Top Academic Enrichment Program in Saskatoon!

My Smart Hands Saskatoon was announced as a Top Academic Enrichment Program in Saskatoon!

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http://us2.campaign-archive2.com/?u=b7c734a8748dcc4ba62547a6c&id=027ff0a901

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Does Signing with Children Delay Natural Speech and Language?

While at a trade show yesterday I met many families who have used sign language, were interested in taking sign language classes or my past signing families! I enjoy hearing stories about how signing has positively impacted a family and how they are able to communicate with their young children. The best feedback I received yesterday was how a family can see how their child feels empowered to be able to communicate with her parents!

However, there were parents who expressed concern that using #ASL signs with their children may delay natural speech and language. The short answer is no! I think the confusion is due to the fact there is often confusion between  speech and language. Here is a great link explaining the difference:

http://www.playingwithwords365.com/2012/01/what-is-the-difference-between-speech-and-language/  (this blogger is a Speech and Language Pathologist).

When a child is using baby sign language (ASL signs) they are using language, and bridging the gap to meaningful communication! How wonderful is is that a non-verbal baby or a late talking toddler is able to use a true language to communicate their needs and have a sense of empowerment over their environment?

The Mayo Clinic promotes the use of Baby Sign Language stating, “Baby sign language — when babies use modified gestures from American Sign Language — can be an effective communication tool. Teaching and practicing baby sign language also can be fun and give you and your child an opportunity to bond.”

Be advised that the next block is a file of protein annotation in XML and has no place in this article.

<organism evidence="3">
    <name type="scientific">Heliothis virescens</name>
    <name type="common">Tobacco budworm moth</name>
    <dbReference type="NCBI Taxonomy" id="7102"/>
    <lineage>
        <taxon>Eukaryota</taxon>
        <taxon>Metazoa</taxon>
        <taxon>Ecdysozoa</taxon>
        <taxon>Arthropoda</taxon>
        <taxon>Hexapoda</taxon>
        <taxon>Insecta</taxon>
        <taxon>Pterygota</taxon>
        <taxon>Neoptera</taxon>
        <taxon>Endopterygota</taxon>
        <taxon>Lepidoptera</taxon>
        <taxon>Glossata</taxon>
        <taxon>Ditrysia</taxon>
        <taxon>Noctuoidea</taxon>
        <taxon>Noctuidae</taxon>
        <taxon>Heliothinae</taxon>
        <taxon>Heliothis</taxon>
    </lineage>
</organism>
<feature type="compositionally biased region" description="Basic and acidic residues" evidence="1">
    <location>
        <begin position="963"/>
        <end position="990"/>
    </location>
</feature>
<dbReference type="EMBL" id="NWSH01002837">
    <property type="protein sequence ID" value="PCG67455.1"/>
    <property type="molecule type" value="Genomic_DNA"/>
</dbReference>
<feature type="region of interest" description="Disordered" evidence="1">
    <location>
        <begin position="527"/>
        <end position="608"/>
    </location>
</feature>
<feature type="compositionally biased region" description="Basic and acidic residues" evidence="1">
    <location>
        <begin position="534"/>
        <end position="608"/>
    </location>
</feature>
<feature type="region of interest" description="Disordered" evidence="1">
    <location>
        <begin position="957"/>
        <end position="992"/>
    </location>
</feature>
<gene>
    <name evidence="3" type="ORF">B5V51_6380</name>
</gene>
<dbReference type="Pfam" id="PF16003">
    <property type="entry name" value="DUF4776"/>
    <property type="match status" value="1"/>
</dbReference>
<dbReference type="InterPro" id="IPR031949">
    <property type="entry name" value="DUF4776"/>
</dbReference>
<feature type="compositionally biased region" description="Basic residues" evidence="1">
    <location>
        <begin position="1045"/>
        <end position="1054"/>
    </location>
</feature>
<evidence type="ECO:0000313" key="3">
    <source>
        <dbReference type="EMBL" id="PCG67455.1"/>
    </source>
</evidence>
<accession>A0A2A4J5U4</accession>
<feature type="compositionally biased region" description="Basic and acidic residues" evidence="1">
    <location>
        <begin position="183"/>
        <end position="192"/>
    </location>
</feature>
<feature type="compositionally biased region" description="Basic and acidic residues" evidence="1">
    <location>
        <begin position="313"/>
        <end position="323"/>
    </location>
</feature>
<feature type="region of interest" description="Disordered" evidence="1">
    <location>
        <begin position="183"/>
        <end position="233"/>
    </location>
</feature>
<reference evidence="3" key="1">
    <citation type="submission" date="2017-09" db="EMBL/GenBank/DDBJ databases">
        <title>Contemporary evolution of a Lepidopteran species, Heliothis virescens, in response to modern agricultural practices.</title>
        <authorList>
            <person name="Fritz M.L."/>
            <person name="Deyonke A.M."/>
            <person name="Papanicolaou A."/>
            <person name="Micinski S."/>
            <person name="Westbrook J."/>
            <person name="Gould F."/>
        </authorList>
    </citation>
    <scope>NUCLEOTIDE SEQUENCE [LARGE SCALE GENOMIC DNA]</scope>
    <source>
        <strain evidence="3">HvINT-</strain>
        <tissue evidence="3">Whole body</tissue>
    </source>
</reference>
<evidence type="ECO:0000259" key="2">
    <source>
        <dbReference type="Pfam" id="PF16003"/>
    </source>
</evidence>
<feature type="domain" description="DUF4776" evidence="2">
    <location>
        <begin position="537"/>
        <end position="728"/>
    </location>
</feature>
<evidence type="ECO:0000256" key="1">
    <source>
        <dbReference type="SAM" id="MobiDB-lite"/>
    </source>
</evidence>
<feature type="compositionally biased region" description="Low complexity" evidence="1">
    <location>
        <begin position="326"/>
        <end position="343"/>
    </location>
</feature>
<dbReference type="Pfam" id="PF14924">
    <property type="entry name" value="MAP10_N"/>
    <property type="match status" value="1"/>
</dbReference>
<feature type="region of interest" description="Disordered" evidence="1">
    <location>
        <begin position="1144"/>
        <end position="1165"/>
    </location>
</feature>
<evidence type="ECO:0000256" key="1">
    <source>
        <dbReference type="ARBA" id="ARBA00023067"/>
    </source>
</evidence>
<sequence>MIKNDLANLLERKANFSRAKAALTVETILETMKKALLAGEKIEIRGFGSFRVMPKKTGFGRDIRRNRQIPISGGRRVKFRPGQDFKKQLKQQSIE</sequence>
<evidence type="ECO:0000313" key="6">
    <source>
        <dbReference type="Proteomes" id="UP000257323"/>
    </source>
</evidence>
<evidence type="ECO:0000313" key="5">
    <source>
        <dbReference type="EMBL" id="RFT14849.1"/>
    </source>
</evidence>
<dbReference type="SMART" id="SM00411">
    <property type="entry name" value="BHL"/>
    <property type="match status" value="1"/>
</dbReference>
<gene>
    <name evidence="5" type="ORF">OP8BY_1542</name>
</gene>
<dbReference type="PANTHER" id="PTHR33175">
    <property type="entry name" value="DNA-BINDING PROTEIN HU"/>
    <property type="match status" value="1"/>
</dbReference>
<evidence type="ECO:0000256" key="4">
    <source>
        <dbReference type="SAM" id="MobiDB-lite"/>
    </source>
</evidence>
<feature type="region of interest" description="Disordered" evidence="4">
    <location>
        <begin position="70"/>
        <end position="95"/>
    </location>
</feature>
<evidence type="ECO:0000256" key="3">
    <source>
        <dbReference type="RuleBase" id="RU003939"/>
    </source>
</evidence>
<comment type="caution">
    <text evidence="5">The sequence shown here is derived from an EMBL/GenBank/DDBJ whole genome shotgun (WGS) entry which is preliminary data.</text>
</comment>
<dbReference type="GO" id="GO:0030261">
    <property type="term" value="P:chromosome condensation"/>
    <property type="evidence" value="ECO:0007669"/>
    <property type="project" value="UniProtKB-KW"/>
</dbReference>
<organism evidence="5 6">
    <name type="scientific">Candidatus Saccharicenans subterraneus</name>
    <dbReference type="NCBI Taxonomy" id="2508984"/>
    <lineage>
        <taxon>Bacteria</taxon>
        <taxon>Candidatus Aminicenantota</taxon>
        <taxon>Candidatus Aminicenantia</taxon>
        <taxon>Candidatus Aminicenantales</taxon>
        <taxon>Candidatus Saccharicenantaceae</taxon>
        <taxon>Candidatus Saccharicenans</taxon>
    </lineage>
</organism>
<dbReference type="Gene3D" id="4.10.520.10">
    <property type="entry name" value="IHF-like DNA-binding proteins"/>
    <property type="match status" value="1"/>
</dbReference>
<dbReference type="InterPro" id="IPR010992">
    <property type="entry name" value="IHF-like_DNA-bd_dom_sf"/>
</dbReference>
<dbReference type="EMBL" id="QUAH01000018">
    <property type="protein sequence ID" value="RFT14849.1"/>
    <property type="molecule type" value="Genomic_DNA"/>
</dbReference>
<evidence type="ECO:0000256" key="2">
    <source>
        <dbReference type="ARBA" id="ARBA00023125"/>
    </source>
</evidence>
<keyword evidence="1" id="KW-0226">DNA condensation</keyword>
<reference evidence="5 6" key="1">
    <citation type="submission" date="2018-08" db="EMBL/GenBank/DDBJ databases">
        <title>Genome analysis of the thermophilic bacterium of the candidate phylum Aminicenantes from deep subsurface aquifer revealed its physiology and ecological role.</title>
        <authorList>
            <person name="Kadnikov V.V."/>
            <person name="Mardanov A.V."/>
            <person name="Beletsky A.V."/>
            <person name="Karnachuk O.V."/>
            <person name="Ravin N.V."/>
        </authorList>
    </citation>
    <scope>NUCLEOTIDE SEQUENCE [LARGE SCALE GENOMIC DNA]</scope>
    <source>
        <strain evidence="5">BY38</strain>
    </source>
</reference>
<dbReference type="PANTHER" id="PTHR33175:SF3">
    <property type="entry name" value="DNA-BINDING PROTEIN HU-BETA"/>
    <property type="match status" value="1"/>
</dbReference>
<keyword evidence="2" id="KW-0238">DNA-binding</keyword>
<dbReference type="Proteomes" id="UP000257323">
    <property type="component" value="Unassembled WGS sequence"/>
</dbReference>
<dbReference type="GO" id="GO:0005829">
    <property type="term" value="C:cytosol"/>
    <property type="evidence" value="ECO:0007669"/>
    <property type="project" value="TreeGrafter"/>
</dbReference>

To read full article:

http://www.mayoclinic.org/healthy-lifestyle/infant-and-toddler-health/expert-answers/baby-sign-language/faq-20057980

Our classes are also language rich as teach baby sign language through music, signing, movement, sensory activities. we encourage parents to constantly talk with their children while using baby sign language to support and encourage verbal English.

Please feel free to ask me any questions!

Tanya Myrfield-Wofe – BSW, RSW, Certified Baby Sign Instructor, and Parent Educator

My Smart Hands Saskatoon

Like us on Facebook:

https://www.facebook.com/MySmartHandsSaskatoonBabySignLanguage

Visit our website:

https://mysmarthandssaskatoon.com/

“It is vital when educating our children’s brains that we do not neglect their hearts” ~Dalai Lama

Invitations to Play and Signing to Support Learning

This past week’s classes we were discussing the importance of play and exploration. A conversation came up regarding a type of play called invitations to play, or invitations for learning, or play exploration. I thought that this would be a good topic for this week’s blog.

What is an Invitation to Play?

This is an intentional and planned collection of materials that a parent/caregiver prepares and sets up with which a child plays and explores. Invitation to play is an open invitation for a child to use as they desire. This can be a sensory basket, organized colour bins, paint daps, and much more.

How Children Learn?

Children are sensory learners. This means that children learn though: tasting, touching/feeling, seeing, hearing and smelling. Parents can encourage child’s learning by setting up an invitation to play, watch their child explore and then begin to talk and sign with their child.